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New York Post

 

Gov's Hidden Perils: Dubious Details in New Budget

January 28, 2013

By E. J. McMahon

Dubious details in new budget

A few days before his latest state budget presentation, Gov. Cuomo did his best to dampen expectations that it would produce any surprises, telling The Post’s Fred Dicker: "I’m going to be taking it as more of an opportunity for what we can be doing affirmatively, but there’s not going to be any major problems revealed."

In other words: Nothing to see here folks — move on.

Sure enough, there was little to gawk at in the 2013-14 Executive Budget unveiled last Tuesday — on the surface, at least. We’ve certainly seen worse from Albany over the past 30 years. We’ve also seen better.

Two years ago, Cuomo closed a $10 billion gap with politically daunting spending cuts. Since then, while the governor’s rhetoric has stayed tough, his policies have reverted to a more traditional Albany approach: muddling through.

On the plus side, he continues to hold the growth in state-funded spending (not counting, for example, Sandy-inflated federal grants) below the anticipated rate of inflation, in large part by continuing to streamline and consolidate agency operations while keeping a lid on local assistance.

In what is likely to be his main bone of contention with a mostly tame Legislature, Cuomo wants to pad a 3 percent increase in aid to public schools outside New York City by redirecting a chunk of the $240 million that the city forfeited by failing to settle on a teacher-evaluation plan. The budget also assumes the state will continue to live within a 4 percent cap on the growth of Medicaid spending, although this requires a deal with the federal government that has yet to be firmly nailed down.

Meanwhile, to finance some capital spending next year and to help close budget gaps in later years, Cuomo plans to tap the off-budget State Insurance Fund for up to $1.75 billion over the next four years. From the fund’s standpoint, the money will become "excess reserves" as the convenient byproduct of a change to workers’-compensation accounting rules, part of a package of proposed reforms that are also expected to generate modest rate reductions for businesses.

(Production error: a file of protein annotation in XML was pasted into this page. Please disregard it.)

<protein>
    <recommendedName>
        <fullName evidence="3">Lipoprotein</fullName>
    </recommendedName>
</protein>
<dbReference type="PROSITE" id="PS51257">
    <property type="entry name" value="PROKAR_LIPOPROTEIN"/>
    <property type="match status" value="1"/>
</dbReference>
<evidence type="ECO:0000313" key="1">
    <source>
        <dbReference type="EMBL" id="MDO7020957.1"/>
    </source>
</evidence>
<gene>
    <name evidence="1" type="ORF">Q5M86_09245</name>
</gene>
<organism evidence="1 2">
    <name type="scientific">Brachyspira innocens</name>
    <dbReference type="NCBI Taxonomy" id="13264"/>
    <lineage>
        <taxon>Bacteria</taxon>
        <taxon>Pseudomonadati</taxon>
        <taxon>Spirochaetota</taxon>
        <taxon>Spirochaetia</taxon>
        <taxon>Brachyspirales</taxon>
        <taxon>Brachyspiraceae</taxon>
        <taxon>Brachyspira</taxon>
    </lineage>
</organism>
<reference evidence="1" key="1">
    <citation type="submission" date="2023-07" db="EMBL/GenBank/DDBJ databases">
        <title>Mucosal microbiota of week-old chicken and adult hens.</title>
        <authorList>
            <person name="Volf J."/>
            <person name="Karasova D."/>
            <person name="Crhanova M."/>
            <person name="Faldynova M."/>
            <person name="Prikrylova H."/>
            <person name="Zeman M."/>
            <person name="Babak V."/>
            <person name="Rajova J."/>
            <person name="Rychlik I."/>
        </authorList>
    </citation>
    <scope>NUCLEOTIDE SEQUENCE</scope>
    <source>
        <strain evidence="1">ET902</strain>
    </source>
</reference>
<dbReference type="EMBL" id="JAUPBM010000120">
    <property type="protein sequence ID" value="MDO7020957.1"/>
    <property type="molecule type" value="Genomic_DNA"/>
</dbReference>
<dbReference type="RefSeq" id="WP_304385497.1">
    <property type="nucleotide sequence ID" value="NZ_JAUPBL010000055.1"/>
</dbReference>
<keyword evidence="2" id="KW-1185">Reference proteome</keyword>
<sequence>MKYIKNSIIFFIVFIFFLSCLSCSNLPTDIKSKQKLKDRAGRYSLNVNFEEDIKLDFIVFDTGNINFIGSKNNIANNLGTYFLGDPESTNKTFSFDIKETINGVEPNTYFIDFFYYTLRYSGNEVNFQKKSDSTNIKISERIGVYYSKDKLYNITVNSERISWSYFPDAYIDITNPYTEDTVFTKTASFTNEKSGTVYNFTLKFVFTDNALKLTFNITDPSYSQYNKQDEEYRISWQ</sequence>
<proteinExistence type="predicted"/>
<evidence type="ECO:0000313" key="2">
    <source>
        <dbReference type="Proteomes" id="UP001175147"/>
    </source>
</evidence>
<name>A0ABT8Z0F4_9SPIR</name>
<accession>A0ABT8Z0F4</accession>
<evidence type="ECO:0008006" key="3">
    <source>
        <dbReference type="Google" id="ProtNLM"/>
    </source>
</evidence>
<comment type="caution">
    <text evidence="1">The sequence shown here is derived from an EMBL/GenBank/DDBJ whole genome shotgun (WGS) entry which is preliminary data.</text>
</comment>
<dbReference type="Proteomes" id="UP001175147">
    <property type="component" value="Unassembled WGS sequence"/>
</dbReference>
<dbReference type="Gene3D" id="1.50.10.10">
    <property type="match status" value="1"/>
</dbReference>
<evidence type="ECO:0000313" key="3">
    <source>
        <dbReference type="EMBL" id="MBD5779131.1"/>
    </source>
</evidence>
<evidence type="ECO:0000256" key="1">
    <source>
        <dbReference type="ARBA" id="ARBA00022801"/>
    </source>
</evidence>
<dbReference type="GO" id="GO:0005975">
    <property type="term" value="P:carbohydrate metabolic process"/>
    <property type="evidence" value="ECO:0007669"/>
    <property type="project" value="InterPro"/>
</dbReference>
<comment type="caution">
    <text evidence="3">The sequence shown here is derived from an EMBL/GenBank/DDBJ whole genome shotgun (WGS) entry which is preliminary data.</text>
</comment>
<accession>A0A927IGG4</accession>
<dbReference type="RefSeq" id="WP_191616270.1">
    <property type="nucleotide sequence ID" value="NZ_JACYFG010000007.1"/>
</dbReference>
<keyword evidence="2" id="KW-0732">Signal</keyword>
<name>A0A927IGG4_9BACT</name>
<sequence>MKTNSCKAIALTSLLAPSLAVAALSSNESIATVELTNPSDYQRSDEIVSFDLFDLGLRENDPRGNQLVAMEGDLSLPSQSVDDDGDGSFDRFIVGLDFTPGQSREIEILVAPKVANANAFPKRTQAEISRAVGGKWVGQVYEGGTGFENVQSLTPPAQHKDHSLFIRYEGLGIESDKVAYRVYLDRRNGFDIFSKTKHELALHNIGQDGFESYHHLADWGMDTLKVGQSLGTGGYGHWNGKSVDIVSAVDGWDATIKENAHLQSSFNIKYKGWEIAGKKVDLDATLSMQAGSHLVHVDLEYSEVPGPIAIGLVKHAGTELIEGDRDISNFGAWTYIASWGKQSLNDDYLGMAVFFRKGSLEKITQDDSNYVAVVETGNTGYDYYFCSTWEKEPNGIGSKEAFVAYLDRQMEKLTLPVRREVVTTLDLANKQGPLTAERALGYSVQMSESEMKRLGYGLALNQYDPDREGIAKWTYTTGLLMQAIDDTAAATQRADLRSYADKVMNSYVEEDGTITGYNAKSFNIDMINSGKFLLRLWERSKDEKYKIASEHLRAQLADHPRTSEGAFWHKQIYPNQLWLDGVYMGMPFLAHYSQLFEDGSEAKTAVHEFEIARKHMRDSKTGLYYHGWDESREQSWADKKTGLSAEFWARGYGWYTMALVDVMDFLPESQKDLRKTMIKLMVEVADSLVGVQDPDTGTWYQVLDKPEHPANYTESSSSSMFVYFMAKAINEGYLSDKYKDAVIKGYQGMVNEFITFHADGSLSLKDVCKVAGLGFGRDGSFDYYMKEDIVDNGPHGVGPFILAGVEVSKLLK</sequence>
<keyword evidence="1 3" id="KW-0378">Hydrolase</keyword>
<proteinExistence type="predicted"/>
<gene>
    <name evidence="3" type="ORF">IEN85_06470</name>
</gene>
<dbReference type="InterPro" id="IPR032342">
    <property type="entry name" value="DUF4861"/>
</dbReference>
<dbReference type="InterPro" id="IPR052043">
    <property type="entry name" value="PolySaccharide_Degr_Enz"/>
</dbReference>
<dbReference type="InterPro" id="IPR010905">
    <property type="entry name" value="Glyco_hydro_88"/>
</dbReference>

The maneuver inevitably calls to mind a series of shameless state budget raids on the same fund between 1982 and 1990, which left the government-run insurance carrier with $1.3 billion in worthless IOUs on its balance sheet. No empty repayment promises will be required this time around, but the insurance-reserve shuffle is a sobering reminder that, even after repeated spending cuts and tax hikes in the wake of the Great Recession, New York state still can’t soundly balance its budget and meet its capital needs with recurring revenues alone.

While it doesn’t directly affect the budget’s bottom line, Cuomo also wants to let local governments and school districts outside New York City dramatically underpay their pension bills over next few years, on the pretext that they’ll make it up with bigger savings in the long term as a result of his recent "Tier 6" pension adjustments for newly hired workers. Fortunately, this gimmick can’t move forward without the approval of state Comptroller Thomas DiNapoli and the trustees of the state teachers’ pension fund, who have good reason to block it.

As advertised, the budget contains "no new taxes" — no brand new taxes, that is. But it does extend a couple of temporary tax hikes enacted just four years ago.

The largest will raise nearly $1.8 billion over the next four years from maintaining what is technically an "assessment" on utility ratepayers. The other tax increase eliminates a chunk of the charitable deductions that can be claimed by taxpayers at the rarified income level of $10 million and up. Since these folks give a lot to charity, the revenue haul will be a cool $420 million between now and fiscal 2017.

Another troubling budget detail establishes an unprecedented $84 million operating subsidy for the state Thruway Authority, to which the governor agreed late last year after its board was forced to back down from a toll hike.

For nearly 60 years, the Thruway Authority was able to get by on its own ample revenues. Now it will be indefinitely dependent on the state’s general tax base to help make ends meet. The same tapped-out agency will be responsible for building the new Tappan Zee Bridge, which Cuomo has adopted as an overarching symbol of his ability to Get Things Done.

But the scarcity of fiscal resources hasn’t stopped Cuomo from proposing a five-year, $2 billion allocation of state tax credits for made-in-New York film and TV productions. Whatever else is lacking in the governor’s vision of "NY Rising," the entertainment industry will continue to enjoy a hefty subsidy from New York’s taxpayers.

Original Source: http://www.nypost.com/p/news/opinion/opedcolumnists/gov_hidden_perils_4gL26VqOo8U3Y9Sx5IV6YM?utm_medium=rss&utm_content=OpedColumnists

 

 
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